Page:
Man City v Man Utd Keane Keane against Haaland in November, 2000. Source: Phil Noble

In November of that year, he experienced his first local derby and faced Keane again as United won thanks to a solitary David Beckham strike.

So far, so uneventful.

Then, for whatever reason, the pair clashed again at Old Trafford in April 2001 where Keane delivered an x-rated assault.

Source: manutdxtra/YouTube

There is some revisionist history regarding what occurred that day at Old Trafford.

In an Observer interview with Sean O’Hagan in 2002, Keane spoke about the tackle on Haaland. He was asked if he had been patiently awaiting the perfect moment to retaliate.

“Maybe so. Maybe so,” he replies.

O’Hagan asks why he did it.

“Let him know that I remembered,” Keane says.

Even in the dressing room afterwards, I had no remorse. My attitude was, fuck him. What goes around comes around. He got his just rewards. He fucked me over and my attitude is an eye for an eye.’

I know it’s not right, don’t get me wrong. I wouldn’t try and tell my kid that. But I’m only human, I was out for a long year that time.”

Searingly honest but there was a problem: Keane’s autobiography.

In it, Keane was forthright about his motivations for wanting to inflict some pain on Haaland.

“I’d waited long enough. I fucking hit him hard. The ball was there (I think). Take that you cunt.

Soccer - FA Carling Premiership - Manchester United v Manchester City Source: NOBLE PHIL NOBLE

And don’t ever stand over me again sneering about fake injuries. And tell your pal [David] Wetherall there’s some for him as well. I didn’t wait for Mr Elleray to show the red card. I turned and walked to the dressing room.”

But Haaland hadn’t played much since the injury. He and his team launched legal proceedings and Keane was spooked.

He attempted to pull back from what he said in the book and to O’Hagan, blaming the ‘artistic licence’ used by Eamon Dunphy.

“I have never in my career set out to deliberately injure any player,’ Keane said.

“In the incident involving Haaland I was making a genuine effort to play the ball. The words used in the book represent a degree of artistic licence on the part of the author. It should be borne in mind that Haaland has acknowledged that my tackle did not bring his career to a premature end.”

Years later, the incident was still racking up the collateral damage. Keane got a five-game ban from the FA and a fine of £150,000 following the investigation.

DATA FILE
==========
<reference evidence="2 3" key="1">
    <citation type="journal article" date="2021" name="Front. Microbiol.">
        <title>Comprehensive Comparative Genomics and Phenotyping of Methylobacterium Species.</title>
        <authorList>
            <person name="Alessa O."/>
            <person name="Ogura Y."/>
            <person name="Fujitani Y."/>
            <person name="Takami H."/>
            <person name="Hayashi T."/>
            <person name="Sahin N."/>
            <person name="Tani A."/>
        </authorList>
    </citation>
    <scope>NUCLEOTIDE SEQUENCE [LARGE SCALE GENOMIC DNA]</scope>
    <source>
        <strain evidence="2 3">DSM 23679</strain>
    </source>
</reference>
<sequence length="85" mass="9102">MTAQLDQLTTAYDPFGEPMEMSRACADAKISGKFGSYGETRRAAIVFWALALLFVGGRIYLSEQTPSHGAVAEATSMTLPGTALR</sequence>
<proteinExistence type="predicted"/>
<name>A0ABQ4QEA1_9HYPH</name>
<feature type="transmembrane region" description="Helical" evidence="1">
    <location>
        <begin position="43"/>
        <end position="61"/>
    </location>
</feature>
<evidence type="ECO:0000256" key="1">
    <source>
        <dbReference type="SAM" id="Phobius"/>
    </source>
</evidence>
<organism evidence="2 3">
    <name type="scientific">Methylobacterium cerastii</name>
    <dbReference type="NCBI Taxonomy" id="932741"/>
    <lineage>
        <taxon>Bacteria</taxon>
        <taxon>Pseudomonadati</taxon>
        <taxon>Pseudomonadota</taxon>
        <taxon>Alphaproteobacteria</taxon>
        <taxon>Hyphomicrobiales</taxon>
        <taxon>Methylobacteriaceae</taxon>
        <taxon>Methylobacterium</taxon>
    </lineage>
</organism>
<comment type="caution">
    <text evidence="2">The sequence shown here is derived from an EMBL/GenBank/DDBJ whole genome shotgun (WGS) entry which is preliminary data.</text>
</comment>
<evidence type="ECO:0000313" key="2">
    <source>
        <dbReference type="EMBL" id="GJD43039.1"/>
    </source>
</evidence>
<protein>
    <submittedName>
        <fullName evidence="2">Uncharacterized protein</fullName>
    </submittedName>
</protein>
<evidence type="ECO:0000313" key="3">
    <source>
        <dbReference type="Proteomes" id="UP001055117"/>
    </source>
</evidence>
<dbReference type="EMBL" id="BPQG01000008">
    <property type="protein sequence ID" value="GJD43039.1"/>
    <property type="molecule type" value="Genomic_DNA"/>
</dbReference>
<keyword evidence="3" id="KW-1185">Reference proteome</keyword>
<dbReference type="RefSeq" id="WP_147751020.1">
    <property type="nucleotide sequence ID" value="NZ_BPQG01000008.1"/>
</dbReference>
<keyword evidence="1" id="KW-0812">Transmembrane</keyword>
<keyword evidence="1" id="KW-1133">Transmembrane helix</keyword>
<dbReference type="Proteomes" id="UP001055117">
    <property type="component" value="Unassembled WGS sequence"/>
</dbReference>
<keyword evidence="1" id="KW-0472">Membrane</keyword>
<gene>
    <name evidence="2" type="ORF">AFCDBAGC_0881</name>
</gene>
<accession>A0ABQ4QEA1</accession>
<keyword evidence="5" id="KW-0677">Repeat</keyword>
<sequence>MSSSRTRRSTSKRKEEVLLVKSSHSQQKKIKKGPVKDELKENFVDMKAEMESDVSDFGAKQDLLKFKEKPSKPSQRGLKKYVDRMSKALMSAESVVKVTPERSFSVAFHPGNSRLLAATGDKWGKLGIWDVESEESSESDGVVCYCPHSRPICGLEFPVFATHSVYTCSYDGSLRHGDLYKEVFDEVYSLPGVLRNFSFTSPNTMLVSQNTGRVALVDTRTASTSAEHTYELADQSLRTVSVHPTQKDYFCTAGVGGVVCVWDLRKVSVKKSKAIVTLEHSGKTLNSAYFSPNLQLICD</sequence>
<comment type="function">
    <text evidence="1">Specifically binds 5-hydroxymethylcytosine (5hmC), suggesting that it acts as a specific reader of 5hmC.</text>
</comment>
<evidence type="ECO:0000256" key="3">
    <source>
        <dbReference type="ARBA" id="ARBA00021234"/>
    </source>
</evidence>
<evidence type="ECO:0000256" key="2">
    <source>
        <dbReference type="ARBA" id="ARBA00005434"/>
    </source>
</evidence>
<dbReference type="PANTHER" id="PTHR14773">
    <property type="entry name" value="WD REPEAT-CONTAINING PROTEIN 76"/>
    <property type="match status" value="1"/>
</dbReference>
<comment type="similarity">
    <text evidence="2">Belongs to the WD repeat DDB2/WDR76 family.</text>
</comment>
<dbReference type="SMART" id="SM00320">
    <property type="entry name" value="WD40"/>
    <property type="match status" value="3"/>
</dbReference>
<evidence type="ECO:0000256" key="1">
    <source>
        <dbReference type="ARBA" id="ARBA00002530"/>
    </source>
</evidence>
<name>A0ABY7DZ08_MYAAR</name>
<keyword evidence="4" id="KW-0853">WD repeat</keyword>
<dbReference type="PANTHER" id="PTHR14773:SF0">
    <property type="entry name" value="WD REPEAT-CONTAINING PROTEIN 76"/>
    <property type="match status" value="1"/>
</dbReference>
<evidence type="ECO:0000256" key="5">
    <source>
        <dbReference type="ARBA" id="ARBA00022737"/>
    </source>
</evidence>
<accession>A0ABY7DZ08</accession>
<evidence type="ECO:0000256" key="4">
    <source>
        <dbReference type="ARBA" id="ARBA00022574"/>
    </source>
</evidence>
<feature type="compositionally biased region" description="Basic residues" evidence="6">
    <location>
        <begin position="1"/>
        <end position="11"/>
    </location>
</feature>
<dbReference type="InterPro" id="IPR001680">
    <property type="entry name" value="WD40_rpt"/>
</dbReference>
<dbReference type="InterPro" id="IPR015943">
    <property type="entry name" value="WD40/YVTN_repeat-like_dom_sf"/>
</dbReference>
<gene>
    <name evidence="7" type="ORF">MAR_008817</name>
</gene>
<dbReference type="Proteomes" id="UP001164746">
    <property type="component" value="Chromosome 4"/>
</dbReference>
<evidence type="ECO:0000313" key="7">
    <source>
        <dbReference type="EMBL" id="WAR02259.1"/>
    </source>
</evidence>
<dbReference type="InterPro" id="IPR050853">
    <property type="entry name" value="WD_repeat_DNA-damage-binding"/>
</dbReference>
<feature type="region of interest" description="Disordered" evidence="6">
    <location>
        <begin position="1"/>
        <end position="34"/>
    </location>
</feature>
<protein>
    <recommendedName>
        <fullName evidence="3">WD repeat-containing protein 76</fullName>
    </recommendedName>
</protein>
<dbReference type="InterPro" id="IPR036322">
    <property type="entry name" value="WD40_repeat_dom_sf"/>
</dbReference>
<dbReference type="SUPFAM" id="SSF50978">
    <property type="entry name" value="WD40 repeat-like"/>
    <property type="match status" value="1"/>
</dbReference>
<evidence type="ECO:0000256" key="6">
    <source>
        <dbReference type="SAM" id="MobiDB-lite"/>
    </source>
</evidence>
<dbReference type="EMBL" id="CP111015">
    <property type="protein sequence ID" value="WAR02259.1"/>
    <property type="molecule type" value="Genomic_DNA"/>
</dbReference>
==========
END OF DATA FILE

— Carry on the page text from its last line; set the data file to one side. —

Dunphy - Roy Keane Hearing Eamon Dunphy arrives at the Reebok stadium in Bolton to attend Keane's FA disciplinary hearing in 2002. Source: Phil Noble

This time, plenty of recrimination. Keane felt his fate was sealed when Dunphy was cross-examined and was asked if he believed Keane had set out to intentionally injure Haaland in 2001.

“Eamon’s three words back were: ‘without a doubt’. That was the case, my defence, out the window,”, Keane said later in The Second Half.

In the book, published in 2014, Keane delved into the Haaland incident once again.

He (Haaland) pissed me off, shooting his mouth off. He was an absolute prick to play against. Niggling, sneaky. I did want to nail him and let him know what was happening. I wanted to hurt him and stand over him and go: ‘Take that, you cunt.’ I don’t regret that. But I had no wish to injure him.

It was action; it was football. It was dog eats dog. I’ve kicked lots of players and I know the difference between hurting somebody and injuring somebody. I didn’t go to injure Haaland. When you play sport, you know how to injure somebody.

There was no premeditation. I’d played against Haaland three or four times between the game against Leeds, in 1997, when I injured my cruciate and the game when I tackled him, in 2001, when he was playing for Manchester City. If I’d been this madman out for revenge, why would I have waited years for an opportunity to injure him?

Was I going around for years thinking: ’I’m going to get him, I’m going to get him.’? No. Was he at the back of my mind? Of course he was. Like Rob Lee was, like David Batty was, like Alan Shearer was, like Patrick Vieira was. All these players were in the back of my mind: ‘If I get a chance I’m going to fucking hit you, of course I am.”

It’s astonishing to think that a seemingly innocuous incident that occurred in 1997 was still so oft-quoted and referenced almost twenty years afterward.

Roy Keane - Disciplinary Hearing Source: Martin Rickett

The chain of events that followed had their consequences. Keane missed a year of football & lost himself in a dangerous spiral of drink and self-pity. After the second Haaland incident, it cost him financially, professionally and ruined a seemingly chummy relationship with Dunphy.

For the Norwegian, he only played six more times between club and country. For a long time, he was going to sue Keane – with Manchester City backing the case. But it never happened.

His retirement was confirmed in 2003 and he has distanced himself from the game, concentrating on a property career back in Norway.

In 2008, he spoke to the Daily Mail.

“The knee still hurts, that isn’t going to go away. I have to accept that. Did that tackle end my career? Well, I never played a full game again, did I? It seems like a great coincidence, don’t you think?”

Six years later, he appeared as a guest on BBC Radio 5 Live – around the time Keane released The Second Half.

“I don’t blame him for kicking me in other games or that particular game. What I was concerned and worried about is that he said, in his first book, that he wanted to take revenge. And I don’t think that’s part and parcel of football.”

And if he met him again?

“I’d probably run!

“No, I don’t know what would happen. I don’t blame him. He was a really good footballer. He played for a very good team. I never actually said he finished my career. The fact is it was my last full game in England. So, maybe he had something to do with it. I don’t know. I wouldn’t have any problem in speaking with him. But maybe he would with me.”